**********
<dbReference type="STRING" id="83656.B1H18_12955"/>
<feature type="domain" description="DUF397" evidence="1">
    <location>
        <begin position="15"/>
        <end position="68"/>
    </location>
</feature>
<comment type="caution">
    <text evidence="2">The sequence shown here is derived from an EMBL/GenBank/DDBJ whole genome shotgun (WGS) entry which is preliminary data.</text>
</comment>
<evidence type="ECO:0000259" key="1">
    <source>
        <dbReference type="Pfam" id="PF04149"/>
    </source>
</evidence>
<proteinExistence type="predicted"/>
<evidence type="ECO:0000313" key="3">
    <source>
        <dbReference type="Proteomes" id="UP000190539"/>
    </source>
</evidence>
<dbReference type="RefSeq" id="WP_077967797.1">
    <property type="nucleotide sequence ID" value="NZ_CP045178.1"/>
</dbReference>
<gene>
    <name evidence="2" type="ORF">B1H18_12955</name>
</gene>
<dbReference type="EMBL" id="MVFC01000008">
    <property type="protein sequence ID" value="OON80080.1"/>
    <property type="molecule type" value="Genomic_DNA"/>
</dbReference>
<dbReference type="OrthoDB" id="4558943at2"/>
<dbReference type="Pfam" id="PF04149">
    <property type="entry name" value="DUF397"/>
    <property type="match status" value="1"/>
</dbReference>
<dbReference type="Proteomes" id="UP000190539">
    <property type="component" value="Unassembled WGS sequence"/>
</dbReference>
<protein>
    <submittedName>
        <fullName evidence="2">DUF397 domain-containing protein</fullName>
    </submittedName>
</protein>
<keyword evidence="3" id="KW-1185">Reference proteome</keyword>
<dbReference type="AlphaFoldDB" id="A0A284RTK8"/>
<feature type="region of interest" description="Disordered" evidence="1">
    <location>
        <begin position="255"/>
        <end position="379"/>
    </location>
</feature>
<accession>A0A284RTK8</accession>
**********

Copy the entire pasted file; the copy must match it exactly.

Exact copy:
<dbReference type="STRING" id="83656.B1H18_12955"/>
<feature type="domain" description="DUF397" evidence="1">
    <location>
        <begin position="15"/>
        <end position="68"/>
    </location>
</feature>
<comment type="caution">
    <text evidence="2">The sequence shown here is derived from an EMBL/GenBank/DDBJ whole genome shotgun (WGS) entry which is preliminary data.</text>
</comment>
<evidence type="ECO:0000259" key="1">
    <source>
        <dbReference type="Pfam" id="PF04149"/>
    </source>
</evidence>
<proteinExistence type="predicted"/>
<evidence type="ECO:0000313" key="3">
    <source>
        <dbReference type="Proteomes" id="UP000190539"/>
    </source>
</evidence>
<dbReference type="RefSeq" id="WP_077967797.1">
    <property type="nucleotide sequence ID" value="NZ_CP045178.1"/>
</dbReference>
<gene>
    <name evidence="2" type="ORF">B1H18_12955</name>
</gene>
<dbReference type="EMBL" id="MVFC01000008">
    <property type="protein sequence ID" value="OON80080.1"/>
    <property type="molecule type" value="Genomic_DNA"/>
</dbReference>
<dbReference type="OrthoDB" id="4558943at2"/>
<dbReference type="Pfam" id="PF04149">
    <property type="entry name" value="DUF397"/>
    <property type="match status" value="1"/>
</dbReference>
<dbReference type="Proteomes" id="UP000190539">
    <property type="component" value="Unassembled WGS sequence"/>
</dbReference>
<protein>
    <submittedName>
        <fullName evidence="2">DUF397 domain-containing protein</fullName>
    </submittedName>
</protein>
<keyword evidence="3" id="KW-1185">Reference proteome</keyword>
<dbReference type="AlphaFoldDB" id="A0A284RTK8"/>
<feature type="region of interest" description="Disordered" evidence="1">
    <location>
        <begin position="255"/>
        <end position="379"/>
    </location>
</feature>
<accession>A0A284RTK8</accession>